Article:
Rose Parade New Laws
January 1, 2012 by staff
Rose Parade New Laws, Streams of Silly String, flying tortillas and long lines for the ladies’ room during parades past have inspired a unique set of laws that govern the Rose Parade and other special events in Pasadena.
City ordinances address everything from construction of grandstand seating and sale of parade programs to acts of political protest.
Under a 1992 Pasadena ordinance, disrupting or impeding a parade can land a person a $1,000 fine and put them in jail for up to six months.
“There were legitimate safety concerns. With all the equestrian units, what if horses got spooked?” said former Pasadena Mayor Bill Paparian, who introduced the measure after a particularly raucous parade that year. “This isn’t just something frivolous that lawmakers passed.”
The Pasadena City Attorney’s Office does not have records of how many people have been charged with disrupting the Rose Parade, but most parade-related arrests are for drunk and disorderly conduct among spectators camping along the route, according to city police.
Another 1992 ordinance targets food fights and spraying Silly String in celebration of the Rose Parade and its irreverent counterculture counterpart, the Doo Dah Parade.
Tortilla-tossing became Doo Dah tradition in 1979 after owners of the now-defunct Chromos Bar pelted bystanders from a parade vehicle and the crowd returned fire, said organizer Tom Coston.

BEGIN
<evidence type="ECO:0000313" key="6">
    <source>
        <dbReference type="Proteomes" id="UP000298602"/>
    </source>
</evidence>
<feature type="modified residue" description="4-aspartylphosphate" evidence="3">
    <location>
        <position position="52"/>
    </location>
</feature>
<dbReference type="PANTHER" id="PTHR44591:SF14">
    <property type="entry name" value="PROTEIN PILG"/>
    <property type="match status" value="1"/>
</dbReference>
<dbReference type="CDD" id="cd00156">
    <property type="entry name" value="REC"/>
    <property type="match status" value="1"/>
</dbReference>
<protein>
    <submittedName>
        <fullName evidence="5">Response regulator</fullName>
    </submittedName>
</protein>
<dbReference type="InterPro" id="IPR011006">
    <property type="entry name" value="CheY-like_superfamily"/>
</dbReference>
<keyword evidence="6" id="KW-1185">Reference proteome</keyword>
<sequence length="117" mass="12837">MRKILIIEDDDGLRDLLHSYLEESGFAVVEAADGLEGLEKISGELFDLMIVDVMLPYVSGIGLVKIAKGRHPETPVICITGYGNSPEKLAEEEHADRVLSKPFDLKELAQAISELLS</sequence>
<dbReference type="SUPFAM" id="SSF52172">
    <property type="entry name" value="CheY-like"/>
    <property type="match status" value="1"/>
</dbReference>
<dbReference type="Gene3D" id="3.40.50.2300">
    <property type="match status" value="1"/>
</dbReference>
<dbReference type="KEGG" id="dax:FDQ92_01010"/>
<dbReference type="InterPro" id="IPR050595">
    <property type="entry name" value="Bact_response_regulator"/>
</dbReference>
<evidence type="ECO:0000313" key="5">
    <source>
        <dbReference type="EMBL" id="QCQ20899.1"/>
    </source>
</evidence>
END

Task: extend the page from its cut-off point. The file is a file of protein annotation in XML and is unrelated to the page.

City officials proposed the so-called “Silly String Ordinance” to prevent damage to paint on passing cars and because the substance was difficult to remove from paved surfaces, according to city documents.
Noisemakers also have been at issue. A 1960 law makes it illegal to “sell or give away within the city any horn device” in Pasadena between 8 a.m. on New Year’s Eve and 5 p.m. on the day of the Rose Parade.
The oldest Rose Parade regulation still on the books is a 1912 ordinance requiring parade parking lot operators to publicly post fees and obtain permits, or risk $100 in fines and up to 30 days in the city jail.
A 1947 ordinance cracked down on sales of counterfeit parade programs. That year it also became a misdemeanor to stage a parade or “play any drum, triangle, tambourine, or any wind or string instrument upon any public street or alley” without a permit, punishable by a $500 fine and up to six months in jail.
Decades-old laws also set out specific requirements for grandstand seating, including minimum seat-board widths of 10 inches and that no less than three nails to secure wooden support joints.
An ordinance last revised in 1987 requires grandstand operators to set aside a majority of public toilets for women’s use. Seating blocks for between 4,000 and 5,000 people, for example, must have three toilets for men and at least nine for women.
City officials conduct extensive inspections of grandstands but don’t seem to be counting bathrooms these days, said Sharp Seating Co. President Sindee Riboli. Sharp Seating has managed all Rose Parade grandstands for 27 years.
Portable restrooms segregated by gender are also a relic of past Tournament of Roses and Doo Dah parades.
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